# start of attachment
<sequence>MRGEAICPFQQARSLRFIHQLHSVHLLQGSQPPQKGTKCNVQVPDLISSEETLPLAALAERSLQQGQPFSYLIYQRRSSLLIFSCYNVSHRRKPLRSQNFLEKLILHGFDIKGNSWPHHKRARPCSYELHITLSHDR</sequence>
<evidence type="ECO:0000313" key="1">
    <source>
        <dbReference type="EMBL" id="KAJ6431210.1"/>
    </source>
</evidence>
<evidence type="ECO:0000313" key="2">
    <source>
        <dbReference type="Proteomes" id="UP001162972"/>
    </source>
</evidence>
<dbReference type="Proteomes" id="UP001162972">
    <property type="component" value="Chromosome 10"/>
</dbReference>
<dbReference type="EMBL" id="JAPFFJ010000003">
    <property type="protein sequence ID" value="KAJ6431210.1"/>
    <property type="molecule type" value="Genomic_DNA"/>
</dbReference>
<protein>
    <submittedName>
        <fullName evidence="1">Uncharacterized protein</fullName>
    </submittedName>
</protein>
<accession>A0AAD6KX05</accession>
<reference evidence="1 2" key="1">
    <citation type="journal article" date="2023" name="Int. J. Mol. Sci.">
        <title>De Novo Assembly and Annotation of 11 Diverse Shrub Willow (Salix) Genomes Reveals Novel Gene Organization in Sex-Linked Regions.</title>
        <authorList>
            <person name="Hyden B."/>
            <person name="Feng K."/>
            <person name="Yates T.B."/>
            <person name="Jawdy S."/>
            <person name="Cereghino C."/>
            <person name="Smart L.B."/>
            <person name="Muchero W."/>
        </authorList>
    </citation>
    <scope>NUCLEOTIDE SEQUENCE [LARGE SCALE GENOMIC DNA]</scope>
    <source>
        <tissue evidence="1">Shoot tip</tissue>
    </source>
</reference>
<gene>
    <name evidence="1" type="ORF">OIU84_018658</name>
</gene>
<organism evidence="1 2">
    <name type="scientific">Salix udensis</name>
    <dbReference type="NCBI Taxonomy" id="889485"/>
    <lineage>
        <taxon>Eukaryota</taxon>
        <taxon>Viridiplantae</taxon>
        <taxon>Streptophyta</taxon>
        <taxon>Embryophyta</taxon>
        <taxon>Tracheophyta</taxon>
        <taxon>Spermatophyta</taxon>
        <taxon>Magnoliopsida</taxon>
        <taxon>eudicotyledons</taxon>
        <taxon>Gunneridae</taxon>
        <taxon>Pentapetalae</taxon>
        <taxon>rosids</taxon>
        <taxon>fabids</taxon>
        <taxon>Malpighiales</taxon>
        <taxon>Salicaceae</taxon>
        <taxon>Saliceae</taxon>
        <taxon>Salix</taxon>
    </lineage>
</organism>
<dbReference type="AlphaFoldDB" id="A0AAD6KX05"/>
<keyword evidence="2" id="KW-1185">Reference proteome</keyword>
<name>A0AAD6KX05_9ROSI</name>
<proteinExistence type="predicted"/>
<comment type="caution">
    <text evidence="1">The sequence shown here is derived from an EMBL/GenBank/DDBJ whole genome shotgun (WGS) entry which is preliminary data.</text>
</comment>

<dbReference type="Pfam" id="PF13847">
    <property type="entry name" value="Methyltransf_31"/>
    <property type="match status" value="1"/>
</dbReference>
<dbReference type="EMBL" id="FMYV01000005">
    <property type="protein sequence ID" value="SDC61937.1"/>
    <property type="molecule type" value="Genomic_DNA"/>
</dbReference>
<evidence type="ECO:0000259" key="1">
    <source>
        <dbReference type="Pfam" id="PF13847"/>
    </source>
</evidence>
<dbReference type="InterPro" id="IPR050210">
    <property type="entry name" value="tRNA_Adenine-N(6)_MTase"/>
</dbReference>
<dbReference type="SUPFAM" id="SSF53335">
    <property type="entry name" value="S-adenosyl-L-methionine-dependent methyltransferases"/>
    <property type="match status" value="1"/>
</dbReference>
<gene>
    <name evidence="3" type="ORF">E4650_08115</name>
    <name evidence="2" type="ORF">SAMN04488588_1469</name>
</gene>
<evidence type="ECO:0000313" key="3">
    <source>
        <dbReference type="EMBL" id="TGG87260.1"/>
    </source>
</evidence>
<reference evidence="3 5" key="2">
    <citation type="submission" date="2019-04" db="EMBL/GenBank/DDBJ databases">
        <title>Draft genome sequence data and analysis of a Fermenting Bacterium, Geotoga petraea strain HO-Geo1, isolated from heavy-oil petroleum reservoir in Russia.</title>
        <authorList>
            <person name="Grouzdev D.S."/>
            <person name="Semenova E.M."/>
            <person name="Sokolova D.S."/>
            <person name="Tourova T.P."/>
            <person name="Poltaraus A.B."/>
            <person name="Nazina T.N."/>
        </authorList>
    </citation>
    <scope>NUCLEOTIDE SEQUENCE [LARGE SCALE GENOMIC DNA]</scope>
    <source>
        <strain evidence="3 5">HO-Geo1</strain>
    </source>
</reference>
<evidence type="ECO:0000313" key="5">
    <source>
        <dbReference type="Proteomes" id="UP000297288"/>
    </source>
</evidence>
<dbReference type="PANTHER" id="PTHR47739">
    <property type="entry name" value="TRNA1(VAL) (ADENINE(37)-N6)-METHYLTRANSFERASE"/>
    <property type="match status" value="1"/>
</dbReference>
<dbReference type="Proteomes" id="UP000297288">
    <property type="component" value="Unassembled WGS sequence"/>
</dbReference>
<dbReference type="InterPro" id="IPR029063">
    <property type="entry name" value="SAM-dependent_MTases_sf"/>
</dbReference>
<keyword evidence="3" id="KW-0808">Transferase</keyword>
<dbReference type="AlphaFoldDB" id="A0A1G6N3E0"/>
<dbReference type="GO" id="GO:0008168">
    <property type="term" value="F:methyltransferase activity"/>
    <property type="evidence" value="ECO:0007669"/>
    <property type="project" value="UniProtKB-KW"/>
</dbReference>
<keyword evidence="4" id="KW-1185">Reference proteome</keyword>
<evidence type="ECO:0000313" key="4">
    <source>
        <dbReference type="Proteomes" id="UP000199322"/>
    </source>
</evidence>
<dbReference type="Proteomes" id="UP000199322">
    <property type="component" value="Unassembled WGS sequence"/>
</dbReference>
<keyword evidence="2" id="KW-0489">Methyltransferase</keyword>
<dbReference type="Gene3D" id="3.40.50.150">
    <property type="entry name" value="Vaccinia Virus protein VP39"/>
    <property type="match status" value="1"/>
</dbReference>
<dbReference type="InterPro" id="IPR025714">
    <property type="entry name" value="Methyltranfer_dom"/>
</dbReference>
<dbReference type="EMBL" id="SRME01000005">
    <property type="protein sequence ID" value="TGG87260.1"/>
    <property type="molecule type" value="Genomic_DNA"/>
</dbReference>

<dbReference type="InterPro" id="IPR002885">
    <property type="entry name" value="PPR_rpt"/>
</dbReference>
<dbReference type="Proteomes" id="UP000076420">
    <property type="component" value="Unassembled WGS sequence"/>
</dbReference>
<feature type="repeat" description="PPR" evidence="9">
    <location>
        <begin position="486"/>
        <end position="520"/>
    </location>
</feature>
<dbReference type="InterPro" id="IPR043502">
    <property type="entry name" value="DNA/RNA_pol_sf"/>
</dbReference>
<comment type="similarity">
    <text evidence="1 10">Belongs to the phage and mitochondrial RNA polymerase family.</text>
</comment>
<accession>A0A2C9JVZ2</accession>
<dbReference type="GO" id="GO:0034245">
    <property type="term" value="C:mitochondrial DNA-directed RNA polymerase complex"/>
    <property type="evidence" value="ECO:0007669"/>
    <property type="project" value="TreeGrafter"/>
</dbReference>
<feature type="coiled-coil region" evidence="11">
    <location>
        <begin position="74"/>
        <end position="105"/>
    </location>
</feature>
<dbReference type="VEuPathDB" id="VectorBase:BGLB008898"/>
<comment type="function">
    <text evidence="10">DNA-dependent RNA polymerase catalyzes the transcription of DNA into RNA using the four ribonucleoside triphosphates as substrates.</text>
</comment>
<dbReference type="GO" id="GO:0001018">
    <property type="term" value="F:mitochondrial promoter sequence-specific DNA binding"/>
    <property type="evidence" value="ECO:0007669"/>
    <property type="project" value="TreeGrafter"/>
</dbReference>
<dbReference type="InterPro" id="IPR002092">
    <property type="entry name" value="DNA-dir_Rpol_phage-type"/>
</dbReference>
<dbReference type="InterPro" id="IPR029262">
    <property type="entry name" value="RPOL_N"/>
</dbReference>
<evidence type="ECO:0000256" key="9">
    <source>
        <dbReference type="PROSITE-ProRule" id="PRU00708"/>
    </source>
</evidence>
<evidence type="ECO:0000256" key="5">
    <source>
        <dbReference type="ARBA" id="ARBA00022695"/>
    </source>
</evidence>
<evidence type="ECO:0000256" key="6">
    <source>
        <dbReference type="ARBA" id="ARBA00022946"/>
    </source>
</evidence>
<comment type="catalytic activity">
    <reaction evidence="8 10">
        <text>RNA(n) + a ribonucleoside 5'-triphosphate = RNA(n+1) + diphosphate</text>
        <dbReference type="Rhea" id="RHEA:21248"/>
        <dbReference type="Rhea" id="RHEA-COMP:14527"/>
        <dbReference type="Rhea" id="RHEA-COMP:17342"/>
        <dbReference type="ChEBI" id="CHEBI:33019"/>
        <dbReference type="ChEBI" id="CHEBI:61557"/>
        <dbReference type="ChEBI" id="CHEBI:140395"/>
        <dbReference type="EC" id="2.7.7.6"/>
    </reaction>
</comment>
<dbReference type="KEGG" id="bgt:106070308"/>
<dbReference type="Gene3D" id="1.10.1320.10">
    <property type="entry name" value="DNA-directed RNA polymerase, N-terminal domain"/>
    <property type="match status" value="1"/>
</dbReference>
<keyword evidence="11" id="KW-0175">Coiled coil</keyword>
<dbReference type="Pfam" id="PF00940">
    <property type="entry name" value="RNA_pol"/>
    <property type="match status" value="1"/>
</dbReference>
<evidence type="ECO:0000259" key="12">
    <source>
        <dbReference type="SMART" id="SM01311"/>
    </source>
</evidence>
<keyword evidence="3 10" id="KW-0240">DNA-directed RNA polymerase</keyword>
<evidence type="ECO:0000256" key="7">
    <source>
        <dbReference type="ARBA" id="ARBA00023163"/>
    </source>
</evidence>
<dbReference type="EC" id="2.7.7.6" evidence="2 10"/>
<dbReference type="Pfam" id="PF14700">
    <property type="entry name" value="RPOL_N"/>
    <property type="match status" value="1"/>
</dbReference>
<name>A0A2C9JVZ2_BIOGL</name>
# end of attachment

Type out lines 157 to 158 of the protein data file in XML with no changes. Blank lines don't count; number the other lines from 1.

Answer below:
<dbReference type="InterPro" id="IPR025714">
    <property type="entry name" value="Methyltranfer_dom"/>